Caregiver Insights on the Emotional Toll of Lung Cancer

Nick Baker, Website Content Manager
Quote from Randall about how helpful he finds it to hear other people's stories

Bill Moren and Randall Barrett both have wives with lung cancer. Betty Moren and Katie Barrett were both diagnosed at stage IV. And all four are hoping for the same thing—staying on a stable path forward.

Even with these similarities, Bill and Randall approach caregiving differently. In separate conversations, they touch on the emotional toll of lung cancer and how they respond.

Bill shares how being aware of Betty’s emotions shaped his role as a caregiver. Randall talks about accepting and managing the constant stress he’s felt since becoming a caregiver after Katie’s diagnosis.

Bill Moren: Be Strong and Active in Your Caregiving Role

Bill and Betty Moren smiling while painting white ribbons for lung cancer awareness
Bill (left) with his wife Betty (right)

Bill’s wife, Betty, was diagnosed in 2017. They’ve since gone through 1,000 tests, 200 appointments, 20 emergency room visits, and 10 hospitalizations, all of which Bill shares with friends and family through nearly 70 CaringBridge journal entries.

“One thing I’d tell a new caregiver is that no matter how dire the diagnosis, they can take a strong and active role in the treatment plan. You can have an influence on what happens, so dive in and make sure you understand what’s going on, what the options are, and share your thoughts. It’s important to feel confident,” says Bill.

Bill got an early look at the role he’d need to play as a caregiver. After leaving an appointment, Betty couldn’t recall what the doctor said after she heard the word "cancer."

“It was my job to understand and know the path forward. I knew I had to be Betty’s eyes and ears in appointments. I needed to be able to answer her questions when she asked what the doctor said about this or about that.”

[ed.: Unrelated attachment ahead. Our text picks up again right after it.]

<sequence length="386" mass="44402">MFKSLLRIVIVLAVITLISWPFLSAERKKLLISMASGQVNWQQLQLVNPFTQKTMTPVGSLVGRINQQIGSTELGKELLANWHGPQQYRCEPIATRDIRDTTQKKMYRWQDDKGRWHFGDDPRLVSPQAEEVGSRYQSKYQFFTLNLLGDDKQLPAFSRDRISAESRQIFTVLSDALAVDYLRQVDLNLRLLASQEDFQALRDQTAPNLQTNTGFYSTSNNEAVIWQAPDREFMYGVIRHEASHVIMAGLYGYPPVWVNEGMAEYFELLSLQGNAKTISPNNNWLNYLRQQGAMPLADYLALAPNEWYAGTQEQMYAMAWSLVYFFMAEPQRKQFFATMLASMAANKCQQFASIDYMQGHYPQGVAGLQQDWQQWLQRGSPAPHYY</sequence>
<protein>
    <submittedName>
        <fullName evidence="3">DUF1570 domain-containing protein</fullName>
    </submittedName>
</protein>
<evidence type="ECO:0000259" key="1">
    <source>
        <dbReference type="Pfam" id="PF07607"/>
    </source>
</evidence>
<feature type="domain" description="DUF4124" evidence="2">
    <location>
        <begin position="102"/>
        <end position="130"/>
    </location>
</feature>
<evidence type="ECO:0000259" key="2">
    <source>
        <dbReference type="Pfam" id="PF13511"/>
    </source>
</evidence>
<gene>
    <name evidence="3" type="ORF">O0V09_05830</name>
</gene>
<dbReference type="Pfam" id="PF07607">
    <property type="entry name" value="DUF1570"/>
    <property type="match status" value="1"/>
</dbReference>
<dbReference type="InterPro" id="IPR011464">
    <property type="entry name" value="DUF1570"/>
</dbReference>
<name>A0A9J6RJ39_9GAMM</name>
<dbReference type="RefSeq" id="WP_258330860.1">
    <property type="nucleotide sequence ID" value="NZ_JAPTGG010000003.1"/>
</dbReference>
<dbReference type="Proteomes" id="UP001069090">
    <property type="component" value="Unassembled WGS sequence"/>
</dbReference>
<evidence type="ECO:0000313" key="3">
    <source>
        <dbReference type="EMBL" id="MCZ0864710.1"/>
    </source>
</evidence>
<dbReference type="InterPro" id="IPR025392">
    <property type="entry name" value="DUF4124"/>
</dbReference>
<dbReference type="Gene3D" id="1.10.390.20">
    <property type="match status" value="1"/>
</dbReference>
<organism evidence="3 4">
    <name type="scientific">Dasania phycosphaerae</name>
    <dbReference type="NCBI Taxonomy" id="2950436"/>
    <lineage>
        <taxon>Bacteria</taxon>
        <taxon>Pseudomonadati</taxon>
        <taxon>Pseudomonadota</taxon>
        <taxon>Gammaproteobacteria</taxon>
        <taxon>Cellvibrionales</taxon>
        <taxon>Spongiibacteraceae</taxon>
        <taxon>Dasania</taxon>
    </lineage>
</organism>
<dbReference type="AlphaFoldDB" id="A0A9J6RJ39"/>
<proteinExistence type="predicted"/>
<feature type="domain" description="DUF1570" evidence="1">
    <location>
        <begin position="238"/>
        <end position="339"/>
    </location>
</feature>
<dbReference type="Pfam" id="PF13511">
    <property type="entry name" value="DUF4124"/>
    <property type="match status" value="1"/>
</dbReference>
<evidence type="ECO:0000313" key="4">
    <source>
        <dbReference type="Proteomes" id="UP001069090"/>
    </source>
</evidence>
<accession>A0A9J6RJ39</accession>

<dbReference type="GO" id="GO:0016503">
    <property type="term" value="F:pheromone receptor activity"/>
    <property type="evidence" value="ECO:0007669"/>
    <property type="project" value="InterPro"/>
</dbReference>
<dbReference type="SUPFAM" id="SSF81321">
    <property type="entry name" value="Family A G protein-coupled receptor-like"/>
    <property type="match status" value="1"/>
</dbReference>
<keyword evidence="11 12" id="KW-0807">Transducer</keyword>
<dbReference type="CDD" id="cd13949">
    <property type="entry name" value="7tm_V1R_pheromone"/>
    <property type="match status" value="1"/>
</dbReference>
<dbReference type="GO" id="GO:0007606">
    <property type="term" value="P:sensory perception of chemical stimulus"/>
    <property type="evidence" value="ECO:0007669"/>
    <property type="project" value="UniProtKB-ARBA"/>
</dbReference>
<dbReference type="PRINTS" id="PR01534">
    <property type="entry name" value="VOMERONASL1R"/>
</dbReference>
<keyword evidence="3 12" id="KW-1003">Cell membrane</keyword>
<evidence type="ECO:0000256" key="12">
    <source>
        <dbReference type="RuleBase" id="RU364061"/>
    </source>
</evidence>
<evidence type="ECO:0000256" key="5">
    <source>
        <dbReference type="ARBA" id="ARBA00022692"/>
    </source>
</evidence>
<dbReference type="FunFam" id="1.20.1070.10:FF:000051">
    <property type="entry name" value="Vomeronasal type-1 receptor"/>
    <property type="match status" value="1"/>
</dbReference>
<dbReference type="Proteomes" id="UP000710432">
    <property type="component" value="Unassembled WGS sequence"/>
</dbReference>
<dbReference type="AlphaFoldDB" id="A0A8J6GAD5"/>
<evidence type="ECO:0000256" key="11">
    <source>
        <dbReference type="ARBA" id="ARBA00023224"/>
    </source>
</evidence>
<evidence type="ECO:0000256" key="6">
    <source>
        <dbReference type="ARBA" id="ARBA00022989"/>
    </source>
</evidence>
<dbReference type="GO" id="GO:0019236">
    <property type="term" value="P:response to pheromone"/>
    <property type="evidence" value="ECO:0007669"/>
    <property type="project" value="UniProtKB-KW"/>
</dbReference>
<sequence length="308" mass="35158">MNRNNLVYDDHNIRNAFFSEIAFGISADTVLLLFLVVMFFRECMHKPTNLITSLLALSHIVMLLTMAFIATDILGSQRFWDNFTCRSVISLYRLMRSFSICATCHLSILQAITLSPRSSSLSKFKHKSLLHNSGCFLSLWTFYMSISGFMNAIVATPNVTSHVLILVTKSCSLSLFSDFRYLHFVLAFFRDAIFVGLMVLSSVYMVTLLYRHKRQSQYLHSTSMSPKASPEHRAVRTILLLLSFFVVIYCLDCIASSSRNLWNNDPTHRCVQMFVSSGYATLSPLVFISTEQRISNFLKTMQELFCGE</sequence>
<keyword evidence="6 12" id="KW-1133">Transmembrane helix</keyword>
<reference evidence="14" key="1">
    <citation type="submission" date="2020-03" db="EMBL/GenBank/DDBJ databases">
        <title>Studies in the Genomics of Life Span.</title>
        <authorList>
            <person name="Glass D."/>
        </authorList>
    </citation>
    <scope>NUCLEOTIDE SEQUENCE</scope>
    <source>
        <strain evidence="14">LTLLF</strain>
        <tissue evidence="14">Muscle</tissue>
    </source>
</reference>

Bill learned quickly that, although he and Betty go to appointments together, it’s a different experience for each of them. Betty has to take in and listen to the hard truths of her cancer and treatment plan, while Bill takes notes and makes sure to understand the details and protocols of what they need to do.

Betty at the hospital with her healthcare team for a surprise birthday party
Betty (right) at her surprise birthday party.

“It’s probably easier for me to separate my emotions since I’m not the one being told I have cancer. We’ve had a lot of emotional potholes and scary thoughts with her cancer, but I’ve needed to be the one who can reframe my mindset and take those emotions out at times and focus on what needs to happen for Betty,” says Bill.

Randall Barrett: Don’t Fight the Negative Thoughts

During the hectic months following Katie’s stage IV lung cancer diagnosis in May 2023, Randall noticed a change in himself. He was constantly stressed and worried.

Randall and Katie with their two kids
Randall (left) with Katie (second from right) and their kids.

“The LUNGevity caregiver meetups are my place to deal with my stress. I can’t dump those emotions on Katie. Finding the groups and going to the meetups helped me realize I wasn’t crazy to be stressed and worried all the time,” says Randall.

The virtual caregiver meetups happen monthly and helped Randall see that it was normal to feel the way he did.

“The most important thing I’ve learned is don’t fight the negative thoughts. I need to give them time and accept them before I’m able to move on.”

A practice that helps Randall with these emotions is looking at the positive stories of others.

“It’s so helpful to hear other people’s stories—they let me breathe a sigh of relief when I need it. It’s so easy to go on the LUNGevity Facebook groups and scroll through the positive stories people share. To see people talking about the same medication Katie is on and their success with it.”

Some people might need a break from the "cancer space" when it’s the reason they’re feeling stressed. Randall, however, uses that space to find hope.


The LUNGevity Caregiver Tips webpage has helpful information about emotional support, working with the healthcare team, talking about lung cancer, and more.

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